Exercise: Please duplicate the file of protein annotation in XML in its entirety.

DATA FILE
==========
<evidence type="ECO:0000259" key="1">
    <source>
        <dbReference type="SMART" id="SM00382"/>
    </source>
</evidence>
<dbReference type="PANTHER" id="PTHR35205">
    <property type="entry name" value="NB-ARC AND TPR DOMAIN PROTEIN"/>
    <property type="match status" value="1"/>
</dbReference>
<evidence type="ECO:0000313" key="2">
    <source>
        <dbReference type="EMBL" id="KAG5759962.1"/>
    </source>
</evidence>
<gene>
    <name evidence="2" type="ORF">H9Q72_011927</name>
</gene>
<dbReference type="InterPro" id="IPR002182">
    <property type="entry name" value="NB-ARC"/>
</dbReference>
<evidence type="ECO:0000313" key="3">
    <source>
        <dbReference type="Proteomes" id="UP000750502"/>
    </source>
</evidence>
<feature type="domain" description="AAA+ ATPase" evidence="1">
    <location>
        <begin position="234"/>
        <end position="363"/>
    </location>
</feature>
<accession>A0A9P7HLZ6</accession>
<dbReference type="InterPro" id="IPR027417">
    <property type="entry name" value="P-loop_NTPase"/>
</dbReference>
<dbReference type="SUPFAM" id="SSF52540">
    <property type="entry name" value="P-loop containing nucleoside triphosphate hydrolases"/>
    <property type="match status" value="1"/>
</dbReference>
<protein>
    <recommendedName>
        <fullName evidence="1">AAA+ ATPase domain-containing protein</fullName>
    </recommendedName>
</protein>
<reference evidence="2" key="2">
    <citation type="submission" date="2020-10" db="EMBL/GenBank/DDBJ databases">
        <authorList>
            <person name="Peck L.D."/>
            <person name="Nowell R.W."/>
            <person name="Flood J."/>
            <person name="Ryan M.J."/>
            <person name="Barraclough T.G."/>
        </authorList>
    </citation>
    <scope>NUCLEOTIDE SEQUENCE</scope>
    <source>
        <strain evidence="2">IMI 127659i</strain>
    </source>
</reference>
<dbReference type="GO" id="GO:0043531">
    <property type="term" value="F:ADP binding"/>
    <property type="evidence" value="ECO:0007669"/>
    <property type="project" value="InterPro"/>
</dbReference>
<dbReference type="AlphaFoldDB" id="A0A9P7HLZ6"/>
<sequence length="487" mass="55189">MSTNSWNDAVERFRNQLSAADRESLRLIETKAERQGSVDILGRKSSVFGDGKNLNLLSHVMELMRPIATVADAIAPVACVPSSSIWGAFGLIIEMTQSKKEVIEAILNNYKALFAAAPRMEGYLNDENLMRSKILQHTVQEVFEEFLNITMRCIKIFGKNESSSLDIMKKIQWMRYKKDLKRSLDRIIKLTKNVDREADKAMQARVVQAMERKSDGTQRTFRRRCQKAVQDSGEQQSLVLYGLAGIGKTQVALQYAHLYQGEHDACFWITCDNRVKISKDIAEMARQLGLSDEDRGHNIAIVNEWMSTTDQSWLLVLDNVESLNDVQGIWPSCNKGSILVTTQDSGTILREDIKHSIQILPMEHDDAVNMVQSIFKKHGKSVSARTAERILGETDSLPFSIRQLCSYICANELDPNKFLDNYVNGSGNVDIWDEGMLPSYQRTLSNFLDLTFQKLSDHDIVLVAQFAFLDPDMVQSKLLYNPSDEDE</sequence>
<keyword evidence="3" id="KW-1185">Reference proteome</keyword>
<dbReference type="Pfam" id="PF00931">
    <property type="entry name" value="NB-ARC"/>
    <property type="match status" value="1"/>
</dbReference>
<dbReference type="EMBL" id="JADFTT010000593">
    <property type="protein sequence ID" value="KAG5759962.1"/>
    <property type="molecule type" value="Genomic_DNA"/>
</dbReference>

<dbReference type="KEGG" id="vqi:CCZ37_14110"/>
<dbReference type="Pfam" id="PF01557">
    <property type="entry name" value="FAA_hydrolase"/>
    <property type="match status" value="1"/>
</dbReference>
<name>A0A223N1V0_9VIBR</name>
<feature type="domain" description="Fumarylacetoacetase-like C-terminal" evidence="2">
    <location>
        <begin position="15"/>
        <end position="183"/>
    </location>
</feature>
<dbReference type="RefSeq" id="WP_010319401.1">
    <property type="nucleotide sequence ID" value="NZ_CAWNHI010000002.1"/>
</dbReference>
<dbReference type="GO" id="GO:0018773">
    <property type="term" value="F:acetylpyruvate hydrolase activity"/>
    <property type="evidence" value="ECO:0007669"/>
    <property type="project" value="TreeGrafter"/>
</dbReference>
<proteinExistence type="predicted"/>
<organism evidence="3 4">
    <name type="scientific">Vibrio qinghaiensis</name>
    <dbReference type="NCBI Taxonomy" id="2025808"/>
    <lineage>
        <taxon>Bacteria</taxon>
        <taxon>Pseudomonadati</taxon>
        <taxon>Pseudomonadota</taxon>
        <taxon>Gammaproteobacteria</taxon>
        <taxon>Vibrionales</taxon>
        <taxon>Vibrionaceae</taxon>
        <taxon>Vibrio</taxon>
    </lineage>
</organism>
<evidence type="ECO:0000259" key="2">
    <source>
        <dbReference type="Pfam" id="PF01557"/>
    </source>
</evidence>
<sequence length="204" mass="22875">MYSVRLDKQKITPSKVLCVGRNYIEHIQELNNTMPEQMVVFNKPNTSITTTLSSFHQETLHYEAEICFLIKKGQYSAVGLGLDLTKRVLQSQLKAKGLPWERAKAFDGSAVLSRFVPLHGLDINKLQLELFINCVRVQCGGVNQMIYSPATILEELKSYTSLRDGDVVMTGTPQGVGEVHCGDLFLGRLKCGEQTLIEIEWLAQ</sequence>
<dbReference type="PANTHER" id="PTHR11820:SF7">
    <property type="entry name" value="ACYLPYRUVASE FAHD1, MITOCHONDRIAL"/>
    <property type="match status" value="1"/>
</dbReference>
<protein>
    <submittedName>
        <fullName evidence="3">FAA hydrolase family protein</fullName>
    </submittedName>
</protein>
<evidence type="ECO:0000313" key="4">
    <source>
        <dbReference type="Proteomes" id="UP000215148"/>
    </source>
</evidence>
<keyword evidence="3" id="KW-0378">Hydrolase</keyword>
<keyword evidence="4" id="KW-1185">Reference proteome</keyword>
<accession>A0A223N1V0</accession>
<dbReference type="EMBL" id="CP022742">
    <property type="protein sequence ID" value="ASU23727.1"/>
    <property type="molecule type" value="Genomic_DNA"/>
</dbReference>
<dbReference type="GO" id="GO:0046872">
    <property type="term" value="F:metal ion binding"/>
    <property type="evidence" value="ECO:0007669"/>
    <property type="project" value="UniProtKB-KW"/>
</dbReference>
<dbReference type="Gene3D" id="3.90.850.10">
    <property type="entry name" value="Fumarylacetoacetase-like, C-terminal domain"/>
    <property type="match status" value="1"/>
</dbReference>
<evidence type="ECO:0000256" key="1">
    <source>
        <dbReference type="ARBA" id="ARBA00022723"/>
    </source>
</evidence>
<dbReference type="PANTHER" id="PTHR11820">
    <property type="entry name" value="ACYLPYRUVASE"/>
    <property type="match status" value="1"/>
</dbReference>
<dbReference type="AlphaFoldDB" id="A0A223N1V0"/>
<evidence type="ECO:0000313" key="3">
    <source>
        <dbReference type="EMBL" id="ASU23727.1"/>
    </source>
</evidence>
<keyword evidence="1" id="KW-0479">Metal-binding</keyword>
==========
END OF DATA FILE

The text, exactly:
<evidence type="ECO:0000259" key="1">
    <source>
        <dbReference type="SMART" id="SM00382"/>
    </source>
</evidence>
<dbReference type="PANTHER" id="PTHR35205">
    <property type="entry name" value="NB-ARC AND TPR DOMAIN PROTEIN"/>
    <property type="match status" value="1"/>
</dbReference>
<evidence type="ECO:0000313" key="2">
    <source>
        <dbReference type="EMBL" id="KAG5759962.1"/>
    </source>
</evidence>
<gene>
    <name evidence="2" type="ORF">H9Q72_011927</name>
</gene>
<dbReference type="InterPro" id="IPR002182">
    <property type="entry name" value="NB-ARC"/>
</dbReference>
<evidence type="ECO:0000313" key="3">
    <source>
        <dbReference type="Proteomes" id="UP000750502"/>
    </source>
</evidence>
<feature type="domain" description="AAA+ ATPase" evidence="1">
    <location>
        <begin position="234"/>
        <end position="363"/>
    </location>
</feature>
<accession>A0A9P7HLZ6</accession>
<dbReference type="InterPro" id="IPR027417">
    <property type="entry name" value="P-loop_NTPase"/>
</dbReference>
<dbReference type="SUPFAM" id="SSF52540">
    <property type="entry name" value="P-loop containing nucleoside triphosphate hydrolases"/>
    <property type="match status" value="1"/>
</dbReference>
<protein>
    <recommendedName>
        <fullName evidence="1">AAA+ ATPase domain-containing protein</fullName>
    </recommendedName>
</protein>
<reference evidence="2" key="2">
    <citation type="submission" date="2020-10" db="EMBL/GenBank/DDBJ databases">
        <authorList>
            <person name="Peck L.D."/>
            <person name="Nowell R.W."/>
            <person name="Flood J."/>
            <person name="Ryan M.J."/>
            <person name="Barraclough T.G."/>
        </authorList>
    </citation>
    <scope>NUCLEOTIDE SEQUENCE</scope>
    <source>
        <strain evidence="2">IMI 127659i</strain>
    </source>
</reference>
<dbReference type="GO" id="GO:0043531">
    <property type="term" value="F:ADP binding"/>
    <property type="evidence" value="ECO:0007669"/>
    <property type="project" value="InterPro"/>
</dbReference>
<dbReference type="AlphaFoldDB" id="A0A9P7HLZ6"/>
<sequence length="487" mass="55189">MSTNSWNDAVERFRNQLSAADRESLRLIETKAERQGSVDILGRKSSVFGDGKNLNLLSHVMELMRPIATVADAIAPVACVPSSSIWGAFGLIIEMTQSKKEVIEAILNNYKALFAAAPRMEGYLNDENLMRSKILQHTVQEVFEEFLNITMRCIKIFGKNESSSLDIMKKIQWMRYKKDLKRSLDRIIKLTKNVDREADKAMQARVVQAMERKSDGTQRTFRRRCQKAVQDSGEQQSLVLYGLAGIGKTQVALQYAHLYQGEHDACFWITCDNRVKISKDIAEMARQLGLSDEDRGHNIAIVNEWMSTTDQSWLLVLDNVESLNDVQGIWPSCNKGSILVTTQDSGTILREDIKHSIQILPMEHDDAVNMVQSIFKKHGKSVSARTAERILGETDSLPFSIRQLCSYICANELDPNKFLDNYVNGSGNVDIWDEGMLPSYQRTLSNFLDLTFQKLSDHDIVLVAQFAFLDPDMVQSKLLYNPSDEDE</sequence>
<keyword evidence="3" id="KW-1185">Reference proteome</keyword>
<dbReference type="Pfam" id="PF00931">
    <property type="entry name" value="NB-ARC"/>
    <property type="match status" value="1"/>
</dbReference>
<dbReference type="EMBL" id="JADFTT010000593">
    <property type="protein sequence ID" value="KAG5759962.1"/>
    <property type="molecule type" value="Genomic_DNA"/>
</dbReference>

<dbReference type="KEGG" id="vqi:CCZ37_14110"/>
<dbReference type="Pfam" id="PF01557">
    <property type="entry name" value="FAA_hydrolase"/>
    <property type="match status" value="1"/>
</dbReference>
<name>A0A223N1V0_9VIBR</name>
<feature type="domain" description="Fumarylacetoacetase-like C-terminal" evidence="2">
    <location>
        <begin position="15"/>
        <end position="183"/>
    </location>
</feature>
<dbReference type="RefSeq" id="WP_010319401.1">
    <property type="nucleotide sequence ID" value="NZ_CAWNHI010000002.1"/>
</dbReference>
<dbReference type="GO" id="GO:0018773">
    <property type="term" value="F:acetylpyruvate hydrolase activity"/>
    <property type="evidence" value="ECO:0007669"/>
    <property type="project" value="TreeGrafter"/>
</dbReference>
<proteinExistence type="predicted"/>
<organism evidence="3 4">
    <name type="scientific">Vibrio qinghaiensis</name>
    <dbReference type="NCBI Taxonomy" id="2025808"/>
    <lineage>
        <taxon>Bacteria</taxon>
        <taxon>Pseudomonadati</taxon>
        <taxon>Pseudomonadota</taxon>
        <taxon>Gammaproteobacteria</taxon>
        <taxon>Vibrionales</taxon>
        <taxon>Vibrionaceae</taxon>
        <taxon>Vibrio</taxon>
    </lineage>
</organism>
<evidence type="ECO:0000259" key="2">
    <source>
        <dbReference type="Pfam" id="PF01557"/>
    </source>
</evidence>
<sequence length="204" mass="22875">MYSVRLDKQKITPSKVLCVGRNYIEHIQELNNTMPEQMVVFNKPNTSITTTLSSFHQETLHYEAEICFLIKKGQYSAVGLGLDLTKRVLQSQLKAKGLPWERAKAFDGSAVLSRFVPLHGLDINKLQLELFINCVRVQCGGVNQMIYSPATILEELKSYTSLRDGDVVMTGTPQGVGEVHCGDLFLGRLKCGEQTLIEIEWLAQ</sequence>
<dbReference type="PANTHER" id="PTHR11820:SF7">
    <property type="entry name" value="ACYLPYRUVASE FAHD1, MITOCHONDRIAL"/>
    <property type="match status" value="1"/>
</dbReference>
<protein>
    <submittedName>
        <fullName evidence="3">FAA hydrolase family protein</fullName>
    </submittedName>
</protein>
<evidence type="ECO:0000313" key="4">
    <source>
        <dbReference type="Proteomes" id="UP000215148"/>
    </source>
</evidence>
<keyword evidence="3" id="KW-0378">Hydrolase</keyword>
<keyword evidence="4" id="KW-1185">Reference proteome</keyword>
<accession>A0A223N1V0</accession>
<dbReference type="EMBL" id="CP022742">
    <property type="protein sequence ID" value="ASU23727.1"/>
    <property type="molecule type" value="Genomic_DNA"/>
</dbReference>
<dbReference type="GO" id="GO:0046872">
    <property type="term" value="F:metal ion binding"/>
    <property type="evidence" value="ECO:0007669"/>
    <property type="project" value="UniProtKB-KW"/>
</dbReference>
<dbReference type="Gene3D" id="3.90.850.10">
    <property type="entry name" value="Fumarylacetoacetase-like, C-terminal domain"/>
    <property type="match status" value="1"/>
</dbReference>
<evidence type="ECO:0000256" key="1">
    <source>
        <dbReference type="ARBA" id="ARBA00022723"/>
    </source>
</evidence>
<dbReference type="PANTHER" id="PTHR11820">
    <property type="entry name" value="ACYLPYRUVASE"/>
    <property type="match status" value="1"/>
</dbReference>
<dbReference type="AlphaFoldDB" id="A0A223N1V0"/>
<evidence type="ECO:0000313" key="3">
    <source>
        <dbReference type="EMBL" id="ASU23727.1"/>
    </source>
</evidence>
<keyword evidence="1" id="KW-0479">Metal-binding</keyword>